It also owns Namra, a microfinance company, that provides loans exclusively to women self-help groups for income-generating activities such as livestock, dairy, agri, and allied ventures, kirana stores, and other rural activities.

Prior to May 2013, Arman Financial was engaged in the business of two-wheeler financing and microfinance lending business through Joint Liability Group (JLG) model.

However, in 2013, the company decided to grow its microfinance business.

Following the RBI directive for creating a separate category of NBFC for lending to the micro finance sector, the company was the first in India to obtain a “NBFC-MFI” license for its wholly owned subsidiary – Namra Finance Ltd (Namra).

In 2017, Arman also commenced the MSME Lending Business.

Today, microfinance lending is the largest business segment of the group contributing 80% of the total assets under management (AUM). In the last three years, the company’s revenue has grown at a CAGR of 35% while net profit has grown at a CAGR of 13%.

With a view to achieve deeper penetration, the group has, in the past 4 years, expanded into newer regions. The company’s branch network increased from 80 branches as on March 2017 to 239 branches as on March 2021.

For the December 2021 quarter, Arman Financial reported a 22.4% YoY increase in revenue and a 140% YoY rise in net profit.


#4 MoldTek Packaging

Last on our list is MoldTek Packaging, a market leader in the rigid plastic packaging space.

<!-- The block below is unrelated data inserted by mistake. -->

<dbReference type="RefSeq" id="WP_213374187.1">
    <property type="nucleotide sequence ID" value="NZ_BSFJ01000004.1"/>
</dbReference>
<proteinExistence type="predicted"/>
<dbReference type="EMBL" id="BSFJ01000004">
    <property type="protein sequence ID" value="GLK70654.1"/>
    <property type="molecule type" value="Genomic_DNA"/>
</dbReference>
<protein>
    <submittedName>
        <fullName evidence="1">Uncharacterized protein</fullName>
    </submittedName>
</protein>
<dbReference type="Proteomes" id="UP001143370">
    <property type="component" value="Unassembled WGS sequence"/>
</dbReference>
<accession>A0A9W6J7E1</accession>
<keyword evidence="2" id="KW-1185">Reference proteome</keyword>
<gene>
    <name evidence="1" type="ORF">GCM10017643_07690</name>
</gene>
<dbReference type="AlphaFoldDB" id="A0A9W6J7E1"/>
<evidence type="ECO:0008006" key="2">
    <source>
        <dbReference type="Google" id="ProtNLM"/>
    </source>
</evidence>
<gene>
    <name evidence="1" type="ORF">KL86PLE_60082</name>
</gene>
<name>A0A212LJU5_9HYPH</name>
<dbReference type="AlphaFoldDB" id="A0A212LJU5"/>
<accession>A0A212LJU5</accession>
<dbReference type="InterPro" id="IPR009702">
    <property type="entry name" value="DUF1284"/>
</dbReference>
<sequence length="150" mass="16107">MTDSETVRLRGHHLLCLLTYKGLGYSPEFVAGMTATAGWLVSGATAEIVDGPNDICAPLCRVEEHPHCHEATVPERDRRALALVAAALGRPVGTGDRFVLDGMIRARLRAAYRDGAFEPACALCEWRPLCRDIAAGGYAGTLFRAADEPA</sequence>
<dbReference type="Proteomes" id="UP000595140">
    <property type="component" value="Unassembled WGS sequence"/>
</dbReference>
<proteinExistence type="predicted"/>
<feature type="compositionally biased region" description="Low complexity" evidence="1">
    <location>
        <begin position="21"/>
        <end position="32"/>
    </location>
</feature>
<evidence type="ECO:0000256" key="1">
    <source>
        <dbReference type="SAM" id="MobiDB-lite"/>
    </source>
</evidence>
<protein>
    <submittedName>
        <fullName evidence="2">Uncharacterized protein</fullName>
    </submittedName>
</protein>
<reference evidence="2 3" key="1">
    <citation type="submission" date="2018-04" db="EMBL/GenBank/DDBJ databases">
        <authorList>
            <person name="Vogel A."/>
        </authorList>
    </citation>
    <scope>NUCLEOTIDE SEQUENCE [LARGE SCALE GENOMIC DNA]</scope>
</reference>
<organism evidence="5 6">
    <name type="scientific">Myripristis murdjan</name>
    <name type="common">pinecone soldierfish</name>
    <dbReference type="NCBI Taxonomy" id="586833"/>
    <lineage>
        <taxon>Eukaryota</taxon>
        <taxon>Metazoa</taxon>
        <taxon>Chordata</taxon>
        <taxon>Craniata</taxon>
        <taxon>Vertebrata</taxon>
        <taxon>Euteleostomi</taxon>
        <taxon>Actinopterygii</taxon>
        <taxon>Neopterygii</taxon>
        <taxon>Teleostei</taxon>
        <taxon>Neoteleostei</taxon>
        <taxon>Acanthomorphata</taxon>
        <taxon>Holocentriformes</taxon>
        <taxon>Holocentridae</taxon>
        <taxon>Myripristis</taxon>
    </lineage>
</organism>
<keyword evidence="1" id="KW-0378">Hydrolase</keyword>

In the 1990s, the company pioneered the concept of plastic pails for the paints industry. It also introduced plastic containers for the lubricant industry with value added features such as ‘pull-up spout’ and tamper & leak free features.

Then in the 2010s, the company saw opportunity in the food packaging and FMCG industry. It pivoted its business and received orders from segment leaders such as Adani Wilmar, ConAgra, Cargill, Healthy Heart etc.

This resulted in robust growth for the company. It increased production capacities at existing plants and set up a new plant in Dubai to keep up with demand.

Post a successful entry and execution in food and FMCG packaging, the company is again shifting gears. It has recently announced entry into Pharma (domestic and OTC) packaging.

The margin profile of the pharma segment is superior compared to food and FMCG (F&F) products. Pharma also enjoys better premium pricing compared to F&F.

The management expects revenue from the pharma packaging to contribute from 2024. The immediate focus is on CRC Caps, where the market opportunity could be worth Rs 500 crore.

In the December 2021 quarter, MoldTek reported a 20% YoY increase in revenue while net profit rose by 11.4% YoY.

It also recently raised Rs 100 crore through QIP issue, at a price of Rs 740 per share.

The issue witness participation from marquee investors such as Goldman Sachs India Equity, White Oak India Equity Fund, Aditya Birla Sun Life Trustee Private Limited Plc, ICICI Prudential Smallcap Fund, and others.

To conclude…

Turning a business in a different direction could be a risk not many would be willing to take.

However, if done at the right time, with calculated foresight, it could pay off.

Change and transformation in an organization have many positives. They encourage innovation, help employees develop skills, and lead to better business opportunities.

They also drive growth, which in turn drives the stock price, and thus the value of the company is higher.

However, sometimes risks may not pay off.

Before investing in a company at the precipice of change, assessing the fundamentals and prospects of the business.

Sustained research must not be compromised despite the positive odds.

Disclaimer: This article is for information purposes only. It is not a stock recommendation and should not be treated as such.

This article is syndicated from Equitymaster.com

(This story has not been edited by NDTV staff and is auto-generated from a syndicated feed.)